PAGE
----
Parents of Martin Richard Want Life for Boston bomber

Parents of Martin Richard, the 8-year-old boy killed in the Boston Marathon bombings of April 2013, called on the government on April 17 to end their quest for the death penalty and give the bomber life in prison.

In a statement published on the front page of Friday’s Boston Globe, William and Denise Richard said the continued pursuit of a death sentence for convicted bomber Dzhokhar Tsarnaev “could bring years of appeals and prolong reliving the most painful day of our lives.”


“We are in favor of and would support the Department of Justice in taking the death penalty off the table in exchange for the defendant spending the rest of his life in prison without any possibility of release and waiving all of his rights to appeal,” William and Denise Richard wrote.

The government begins its case for the death penalty on Tuesday, April 21, when federal court reconvenes the jury that found Tsarnaev guilty on 30 counts earlier this month for his part in the attack that killed three and injured more than 260 people. In this upcoming penalty phase, jurors will decide whether Tsarnaev gets the death penalty or life in prison with no possibility for parole.

Though Tsarnaev’s attorneys did not contest the charges in the trial’s guilt phase, they’re now expected to mount a vigorous case for a life-in-prison sentence. Friday’s open letter puts two of bombings’ best-known victims in Tsarnaev’s corner for this stage.

“As long as the defendant is in the spotlight, we have no choice but to live a story told on his terms, not ours,” the Richards wrote. “The minute the defendant fades from our newspapers and TV screens is the minute we begin the process of rebuilding our lives and our family.”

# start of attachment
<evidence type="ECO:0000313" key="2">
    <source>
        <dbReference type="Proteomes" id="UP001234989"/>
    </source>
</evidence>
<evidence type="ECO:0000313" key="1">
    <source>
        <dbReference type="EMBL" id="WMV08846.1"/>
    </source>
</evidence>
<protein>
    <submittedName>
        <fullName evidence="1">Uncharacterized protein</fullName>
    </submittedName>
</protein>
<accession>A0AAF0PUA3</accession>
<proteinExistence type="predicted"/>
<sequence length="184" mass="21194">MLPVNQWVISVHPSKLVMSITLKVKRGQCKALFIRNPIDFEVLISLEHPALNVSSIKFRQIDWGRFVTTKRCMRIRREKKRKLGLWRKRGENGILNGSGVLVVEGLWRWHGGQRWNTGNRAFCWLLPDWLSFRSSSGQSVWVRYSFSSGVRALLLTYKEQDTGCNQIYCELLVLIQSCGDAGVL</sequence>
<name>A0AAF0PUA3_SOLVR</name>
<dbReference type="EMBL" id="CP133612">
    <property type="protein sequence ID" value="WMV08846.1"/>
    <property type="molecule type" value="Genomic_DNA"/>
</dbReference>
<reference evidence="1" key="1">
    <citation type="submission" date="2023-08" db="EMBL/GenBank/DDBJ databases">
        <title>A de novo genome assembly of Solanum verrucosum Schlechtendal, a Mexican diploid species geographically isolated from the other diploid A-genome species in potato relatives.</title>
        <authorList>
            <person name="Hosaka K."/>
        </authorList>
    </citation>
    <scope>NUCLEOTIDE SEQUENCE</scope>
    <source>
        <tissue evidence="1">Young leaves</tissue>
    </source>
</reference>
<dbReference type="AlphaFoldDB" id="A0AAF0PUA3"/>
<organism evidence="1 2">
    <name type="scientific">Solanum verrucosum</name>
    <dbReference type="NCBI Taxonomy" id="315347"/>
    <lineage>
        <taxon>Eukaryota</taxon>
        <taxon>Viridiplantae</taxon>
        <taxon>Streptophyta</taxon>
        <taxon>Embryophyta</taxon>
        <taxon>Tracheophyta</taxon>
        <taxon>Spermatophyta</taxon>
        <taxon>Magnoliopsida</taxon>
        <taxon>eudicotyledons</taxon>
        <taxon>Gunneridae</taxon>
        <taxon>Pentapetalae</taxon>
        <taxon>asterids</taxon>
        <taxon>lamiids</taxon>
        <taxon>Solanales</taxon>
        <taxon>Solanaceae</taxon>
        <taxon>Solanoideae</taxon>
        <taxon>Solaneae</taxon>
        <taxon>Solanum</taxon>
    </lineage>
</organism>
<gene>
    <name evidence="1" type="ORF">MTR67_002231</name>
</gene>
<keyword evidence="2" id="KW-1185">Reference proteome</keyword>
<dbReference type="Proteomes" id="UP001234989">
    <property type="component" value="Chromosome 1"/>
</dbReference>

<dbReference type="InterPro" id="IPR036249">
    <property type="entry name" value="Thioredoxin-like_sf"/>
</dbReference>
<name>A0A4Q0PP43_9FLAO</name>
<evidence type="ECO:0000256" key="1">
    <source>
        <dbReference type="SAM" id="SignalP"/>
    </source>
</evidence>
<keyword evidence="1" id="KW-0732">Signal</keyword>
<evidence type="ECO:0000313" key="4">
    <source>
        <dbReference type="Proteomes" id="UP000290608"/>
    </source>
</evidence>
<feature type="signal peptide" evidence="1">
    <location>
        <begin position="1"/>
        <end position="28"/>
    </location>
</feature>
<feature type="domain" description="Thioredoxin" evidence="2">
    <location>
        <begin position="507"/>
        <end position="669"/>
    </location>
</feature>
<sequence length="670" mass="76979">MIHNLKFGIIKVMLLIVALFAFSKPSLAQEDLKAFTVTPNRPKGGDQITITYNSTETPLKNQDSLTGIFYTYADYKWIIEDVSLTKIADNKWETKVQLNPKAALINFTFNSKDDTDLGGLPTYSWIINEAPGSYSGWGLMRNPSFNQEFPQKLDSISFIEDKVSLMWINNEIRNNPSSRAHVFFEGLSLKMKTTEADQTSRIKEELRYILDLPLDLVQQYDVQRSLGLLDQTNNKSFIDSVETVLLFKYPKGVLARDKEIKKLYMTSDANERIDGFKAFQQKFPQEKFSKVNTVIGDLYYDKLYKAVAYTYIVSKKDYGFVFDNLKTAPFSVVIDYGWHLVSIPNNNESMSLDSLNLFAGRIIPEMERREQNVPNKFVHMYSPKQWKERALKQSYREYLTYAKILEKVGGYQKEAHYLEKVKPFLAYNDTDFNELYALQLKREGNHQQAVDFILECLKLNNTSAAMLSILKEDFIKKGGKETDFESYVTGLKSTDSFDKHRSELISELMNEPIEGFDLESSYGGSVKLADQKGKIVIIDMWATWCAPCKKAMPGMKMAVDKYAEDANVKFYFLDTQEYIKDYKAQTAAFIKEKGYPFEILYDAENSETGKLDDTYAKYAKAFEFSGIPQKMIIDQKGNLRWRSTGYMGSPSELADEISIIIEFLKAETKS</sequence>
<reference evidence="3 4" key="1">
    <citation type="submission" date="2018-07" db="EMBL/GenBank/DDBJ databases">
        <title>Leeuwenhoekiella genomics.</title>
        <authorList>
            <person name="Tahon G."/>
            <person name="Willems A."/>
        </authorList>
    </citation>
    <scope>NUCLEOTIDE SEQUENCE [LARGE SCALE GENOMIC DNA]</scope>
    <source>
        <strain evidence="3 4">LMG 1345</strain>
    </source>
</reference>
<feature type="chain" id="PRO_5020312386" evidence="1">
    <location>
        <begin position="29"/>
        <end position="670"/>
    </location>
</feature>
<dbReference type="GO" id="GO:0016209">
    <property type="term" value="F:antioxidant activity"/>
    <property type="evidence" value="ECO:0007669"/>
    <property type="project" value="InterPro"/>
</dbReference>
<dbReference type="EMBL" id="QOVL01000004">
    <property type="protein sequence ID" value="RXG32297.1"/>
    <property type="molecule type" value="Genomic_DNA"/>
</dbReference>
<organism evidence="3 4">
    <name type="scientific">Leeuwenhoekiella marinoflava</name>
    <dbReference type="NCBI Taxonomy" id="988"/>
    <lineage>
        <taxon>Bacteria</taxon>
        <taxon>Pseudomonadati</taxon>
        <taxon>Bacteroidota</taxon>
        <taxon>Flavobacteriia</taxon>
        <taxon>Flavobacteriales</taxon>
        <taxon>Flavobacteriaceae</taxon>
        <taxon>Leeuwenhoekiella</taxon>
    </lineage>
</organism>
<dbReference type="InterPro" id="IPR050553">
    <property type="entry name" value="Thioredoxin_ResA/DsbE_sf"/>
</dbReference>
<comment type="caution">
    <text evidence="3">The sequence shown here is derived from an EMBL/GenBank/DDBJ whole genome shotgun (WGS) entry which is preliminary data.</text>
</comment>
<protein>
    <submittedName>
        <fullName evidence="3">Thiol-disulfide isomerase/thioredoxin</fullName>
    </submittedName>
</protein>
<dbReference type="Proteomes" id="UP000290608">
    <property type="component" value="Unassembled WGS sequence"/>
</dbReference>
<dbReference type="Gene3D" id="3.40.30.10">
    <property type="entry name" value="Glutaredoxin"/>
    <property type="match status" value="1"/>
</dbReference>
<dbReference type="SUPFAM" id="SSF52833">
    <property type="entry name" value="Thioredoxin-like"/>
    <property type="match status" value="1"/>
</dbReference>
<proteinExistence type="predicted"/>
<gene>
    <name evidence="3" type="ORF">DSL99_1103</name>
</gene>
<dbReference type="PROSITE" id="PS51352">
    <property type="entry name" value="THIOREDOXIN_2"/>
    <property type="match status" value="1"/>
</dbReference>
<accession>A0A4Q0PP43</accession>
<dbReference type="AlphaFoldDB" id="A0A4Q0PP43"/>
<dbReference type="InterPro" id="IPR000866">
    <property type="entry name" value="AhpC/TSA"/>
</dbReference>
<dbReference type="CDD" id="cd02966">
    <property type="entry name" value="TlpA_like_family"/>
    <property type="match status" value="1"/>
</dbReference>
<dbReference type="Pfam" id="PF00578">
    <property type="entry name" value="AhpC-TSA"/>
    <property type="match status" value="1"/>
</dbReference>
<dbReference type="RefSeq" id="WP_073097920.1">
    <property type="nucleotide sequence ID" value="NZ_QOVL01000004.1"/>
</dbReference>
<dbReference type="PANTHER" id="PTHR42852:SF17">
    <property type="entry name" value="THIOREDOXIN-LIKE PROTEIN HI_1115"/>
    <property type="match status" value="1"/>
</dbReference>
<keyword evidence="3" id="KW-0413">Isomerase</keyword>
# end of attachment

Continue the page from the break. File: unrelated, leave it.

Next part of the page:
Gruesome details of Martin Richard’s death figured prominently in the guilt phase. Prosecutors presented evidence including autopsy photos and Martin’s clothing, shredded by a bomb Tsarnaev placed behind him in a crowd of youthful spectators. Jurors were apparently moved to tears as some dabbed their eyes.

Early in the trial, William Richard took the stand for the prosecution. He recounted how the family had just bought ice cream cones and was preparing to leave the area after the sound of the first blast when the second bomb exploded where they were standing. He had to leave his dying son with his wife as he raced to get help for their 6-year-old daughter, Jane, who lost a leg immediately in the blast.

“I just knew from what I saw that there was no chance—the color of his skin and so on,” Richard said about Martin. “I knew we had to act quickly or we might not only lose Martin. We might also lose Jane.”

Prosecutors are seeking the death penalty on a variety of grounds, including the heinous nature of the attacks and the defendant’s lack of remorse. The defense is emphasizing that Tsarnaev was still a teenager, aged 19 at the time, and was heavily influence by his older brother, Tamerlan, who was killed when Tsarnaev ran him over during a shootout with police.

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